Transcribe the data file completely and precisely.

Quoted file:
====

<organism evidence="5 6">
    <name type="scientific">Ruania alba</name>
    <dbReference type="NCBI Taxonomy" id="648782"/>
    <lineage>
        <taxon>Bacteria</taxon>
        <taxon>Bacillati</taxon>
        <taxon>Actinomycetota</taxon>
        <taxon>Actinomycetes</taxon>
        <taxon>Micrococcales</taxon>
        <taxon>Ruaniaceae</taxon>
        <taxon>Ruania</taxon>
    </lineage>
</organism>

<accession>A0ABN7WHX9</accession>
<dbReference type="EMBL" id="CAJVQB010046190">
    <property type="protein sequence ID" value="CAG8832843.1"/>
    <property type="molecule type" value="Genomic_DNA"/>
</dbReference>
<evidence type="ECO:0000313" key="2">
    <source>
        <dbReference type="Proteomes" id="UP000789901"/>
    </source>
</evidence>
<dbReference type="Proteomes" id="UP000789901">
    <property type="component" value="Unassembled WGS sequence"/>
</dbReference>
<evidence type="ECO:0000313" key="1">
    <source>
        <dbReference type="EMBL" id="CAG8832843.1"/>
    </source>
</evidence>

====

<organism evidence="5 6">
    <name type="scientific">Ruania alba</name>
    <dbReference type="NCBI Taxonomy" id="648782"/>
    <lineage>
        <taxon>Bacteria</taxon>
        <taxon>Bacillati</taxon>
        <taxon>Actinomycetota</taxon>
        <taxon>Actinomycetes</taxon>
        <taxon>Micrococcales</taxon>
        <taxon>Ruaniaceae</taxon>
        <taxon>Ruania</taxon>
    </lineage>
</organism>

<accession>A0ABN7WHX9</accession>
<dbReference type="EMBL" id="CAJVQB010046190">
    <property type="protein sequence ID" value="CAG8832843.1"/>
    <property type="molecule type" value="Genomic_DNA"/>
</dbReference>
<evidence type="ECO:0000313" key="2">
    <source>
        <dbReference type="Proteomes" id="UP000789901"/>
    </source>
</evidence>
<dbReference type="Proteomes" id="UP000789901">
    <property type="component" value="Unassembled WGS sequence"/>
</dbReference>
<evidence type="ECO:0000313" key="1">
    <source>
        <dbReference type="EMBL" id="CAG8832843.1"/>
    </source>
</evidence>